Some information about the tides along the Cotentin shoreline
Here, the sea goes out and comes back in twice a day, that’s what is known as the tide. This movement could surprise visitors who live far from the coast or visitors from coastal regions where this phenomenon is much less noticeable.
What is a tide? It is a variation in the sea level, caused by gravitational forces exerted on the sea by the moon and the sun. Here, on the English Channel that surrounds the shores of Cotentin, from east to west and across the northern border.
The tides are particularly noticeable in Cotentin. We speak of either high tide or low tide.
The degree of these tides depends on the tidal coefficients which are an indication of the amplitudes of the tides. They vary between 20 and 120. The lower this coefficent, the less the sea will recede. On the contrary, the higher the coefficient, the more the foreshore is left uncovered at low tide, revealing vast stretches of sand or rocks, and much-appreciated by birds and those gathering shellfish on foot! At high tide, the waves come right up as far as the sand dunes or the quay walls, providing quite a spectacle on stormy days.
It is very important to check the tidal movement and find out when is high tide and low tide, if you’re planning a boat trip, especially if you are coming through some of the ports of Cotentin, or if you are planning to go shellfish gathering on foot. You must find out the times to make sure you don’t go out onto the foreshore too late in the day. In some places, the sea level (or tidal range) can vary significantly.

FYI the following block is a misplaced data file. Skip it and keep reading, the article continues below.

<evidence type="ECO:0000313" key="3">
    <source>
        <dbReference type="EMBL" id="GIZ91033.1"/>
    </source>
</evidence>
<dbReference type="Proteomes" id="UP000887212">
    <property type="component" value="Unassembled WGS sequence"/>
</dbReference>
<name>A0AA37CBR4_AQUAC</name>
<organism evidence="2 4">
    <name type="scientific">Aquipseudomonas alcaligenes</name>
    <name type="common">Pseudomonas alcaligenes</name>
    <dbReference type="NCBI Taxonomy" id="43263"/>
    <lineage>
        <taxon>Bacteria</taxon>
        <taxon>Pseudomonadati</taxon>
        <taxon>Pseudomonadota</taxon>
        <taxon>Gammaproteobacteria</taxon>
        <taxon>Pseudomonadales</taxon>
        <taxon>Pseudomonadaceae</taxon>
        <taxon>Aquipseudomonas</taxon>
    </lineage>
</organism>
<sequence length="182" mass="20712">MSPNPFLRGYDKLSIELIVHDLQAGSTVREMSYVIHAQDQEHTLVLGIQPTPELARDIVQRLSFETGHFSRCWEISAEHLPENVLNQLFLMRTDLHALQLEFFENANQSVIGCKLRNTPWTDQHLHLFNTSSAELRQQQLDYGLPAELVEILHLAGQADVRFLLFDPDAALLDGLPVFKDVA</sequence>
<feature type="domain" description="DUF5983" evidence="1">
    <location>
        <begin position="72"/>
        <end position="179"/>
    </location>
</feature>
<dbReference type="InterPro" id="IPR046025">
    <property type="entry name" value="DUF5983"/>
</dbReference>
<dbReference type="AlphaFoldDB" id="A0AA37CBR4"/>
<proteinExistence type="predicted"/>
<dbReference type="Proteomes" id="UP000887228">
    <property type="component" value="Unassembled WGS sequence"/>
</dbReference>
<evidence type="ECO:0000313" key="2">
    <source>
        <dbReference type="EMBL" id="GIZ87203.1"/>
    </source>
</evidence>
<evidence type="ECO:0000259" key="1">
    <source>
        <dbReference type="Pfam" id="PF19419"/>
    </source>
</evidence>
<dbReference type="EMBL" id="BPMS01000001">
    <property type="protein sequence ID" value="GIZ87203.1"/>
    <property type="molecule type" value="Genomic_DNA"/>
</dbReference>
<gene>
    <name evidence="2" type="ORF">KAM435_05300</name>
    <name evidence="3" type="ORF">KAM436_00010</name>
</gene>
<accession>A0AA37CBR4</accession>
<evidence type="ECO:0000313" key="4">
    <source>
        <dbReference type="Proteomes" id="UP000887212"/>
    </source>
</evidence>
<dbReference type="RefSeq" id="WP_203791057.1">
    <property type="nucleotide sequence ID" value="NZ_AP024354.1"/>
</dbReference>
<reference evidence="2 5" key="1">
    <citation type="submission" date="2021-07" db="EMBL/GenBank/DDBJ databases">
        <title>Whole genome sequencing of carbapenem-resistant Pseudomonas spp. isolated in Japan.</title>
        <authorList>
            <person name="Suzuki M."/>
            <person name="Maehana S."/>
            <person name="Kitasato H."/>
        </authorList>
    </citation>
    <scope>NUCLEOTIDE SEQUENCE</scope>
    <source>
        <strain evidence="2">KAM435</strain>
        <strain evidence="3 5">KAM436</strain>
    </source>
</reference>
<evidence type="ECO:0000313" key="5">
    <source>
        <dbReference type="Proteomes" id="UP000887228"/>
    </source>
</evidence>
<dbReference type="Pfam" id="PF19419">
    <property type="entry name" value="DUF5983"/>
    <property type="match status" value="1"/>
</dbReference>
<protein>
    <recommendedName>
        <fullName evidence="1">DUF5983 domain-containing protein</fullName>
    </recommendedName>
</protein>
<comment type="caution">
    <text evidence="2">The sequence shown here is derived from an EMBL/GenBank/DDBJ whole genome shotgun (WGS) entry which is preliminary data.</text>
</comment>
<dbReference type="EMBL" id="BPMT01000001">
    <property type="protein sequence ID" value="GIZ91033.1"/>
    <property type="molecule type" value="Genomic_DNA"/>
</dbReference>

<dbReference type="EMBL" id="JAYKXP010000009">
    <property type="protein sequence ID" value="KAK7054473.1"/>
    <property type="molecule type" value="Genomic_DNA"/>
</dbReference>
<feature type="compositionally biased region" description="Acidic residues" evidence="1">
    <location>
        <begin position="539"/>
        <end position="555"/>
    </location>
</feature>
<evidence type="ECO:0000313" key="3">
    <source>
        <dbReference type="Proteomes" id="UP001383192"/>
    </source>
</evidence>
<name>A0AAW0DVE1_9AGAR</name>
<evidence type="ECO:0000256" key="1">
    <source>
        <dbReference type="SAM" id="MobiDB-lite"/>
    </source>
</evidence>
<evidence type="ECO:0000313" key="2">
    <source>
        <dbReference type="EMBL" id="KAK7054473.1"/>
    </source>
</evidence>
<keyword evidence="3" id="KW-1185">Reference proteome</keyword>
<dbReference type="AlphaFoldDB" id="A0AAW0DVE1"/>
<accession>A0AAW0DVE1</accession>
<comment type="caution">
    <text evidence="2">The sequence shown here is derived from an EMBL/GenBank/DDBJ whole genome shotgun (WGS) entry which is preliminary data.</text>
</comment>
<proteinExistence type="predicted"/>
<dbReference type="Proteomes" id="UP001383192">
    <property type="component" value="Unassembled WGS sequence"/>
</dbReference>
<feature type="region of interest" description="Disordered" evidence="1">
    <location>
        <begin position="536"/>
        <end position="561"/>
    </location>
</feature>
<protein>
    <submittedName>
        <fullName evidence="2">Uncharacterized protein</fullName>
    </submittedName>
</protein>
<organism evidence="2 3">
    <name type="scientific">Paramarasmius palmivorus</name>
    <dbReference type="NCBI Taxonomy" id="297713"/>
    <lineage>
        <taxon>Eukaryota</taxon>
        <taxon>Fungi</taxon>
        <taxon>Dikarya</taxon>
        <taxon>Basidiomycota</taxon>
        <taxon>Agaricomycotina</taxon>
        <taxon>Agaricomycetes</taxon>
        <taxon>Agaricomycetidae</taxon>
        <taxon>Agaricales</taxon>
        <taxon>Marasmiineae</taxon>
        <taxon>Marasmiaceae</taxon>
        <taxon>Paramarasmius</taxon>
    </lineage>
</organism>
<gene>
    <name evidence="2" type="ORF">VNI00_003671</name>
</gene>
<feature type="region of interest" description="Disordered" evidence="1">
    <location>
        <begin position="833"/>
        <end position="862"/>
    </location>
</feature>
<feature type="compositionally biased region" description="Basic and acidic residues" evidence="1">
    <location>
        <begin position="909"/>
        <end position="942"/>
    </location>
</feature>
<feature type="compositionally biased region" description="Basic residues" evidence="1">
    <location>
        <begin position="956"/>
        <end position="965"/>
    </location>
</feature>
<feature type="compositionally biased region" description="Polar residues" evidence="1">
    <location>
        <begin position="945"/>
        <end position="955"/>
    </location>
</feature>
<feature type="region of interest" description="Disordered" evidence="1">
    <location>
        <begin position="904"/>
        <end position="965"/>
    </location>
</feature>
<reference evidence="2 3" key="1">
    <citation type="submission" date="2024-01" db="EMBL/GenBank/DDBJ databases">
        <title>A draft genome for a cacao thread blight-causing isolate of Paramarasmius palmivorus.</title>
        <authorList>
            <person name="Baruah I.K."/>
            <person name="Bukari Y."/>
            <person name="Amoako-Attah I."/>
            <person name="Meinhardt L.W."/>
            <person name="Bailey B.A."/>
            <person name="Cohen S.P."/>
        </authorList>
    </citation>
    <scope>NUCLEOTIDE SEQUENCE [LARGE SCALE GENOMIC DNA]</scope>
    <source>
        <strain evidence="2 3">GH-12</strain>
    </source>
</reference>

The marine currents can also be very significant depending on the direction of the tides. Swimmers must be aware of the currents when swimming out at sea, especially for children. the sea can carry you out a few metres very quickly, or you could be swept out to sea while doing watersports such as paddle-boarding or other board sports.
To find out about the tidal movements along the Cotentin shores, check the Tidal movement calendar.
Request notifications for your port of choice, to make sure you receive all the necessary information about coefficients and sea levels, to enjoy your fishing trips or watersports at sea or on the beach, with complete peace-of-mind.
Some useful tips before setting off
Here are some important precautions to take before going shellfish gathering on foot or on a boat trip out at sea
- Check the tidal movement calendar
- Check the weather forecast – Do not set off if it is foggy or stormy
- Tell someone where you are going fishing (avoid going alone)
- Take a mobile telephone with you, with the emergency CROSS number: 196 (Emergencies out at sea), a watch and a compass
- Wear clothes that are adapted to the weather conditions,
- Take warm and waterproof clothing, the weather can change very quickly, as the tides change (rain, wind, as well as mist and fog).
- Security and Fire brigade/paramedics 112
- CROSS (to notify of a problem out at sea):
- From the coast: call 196, number for emergencies at sea
- Out at sea, use channel 16 on your VHF radio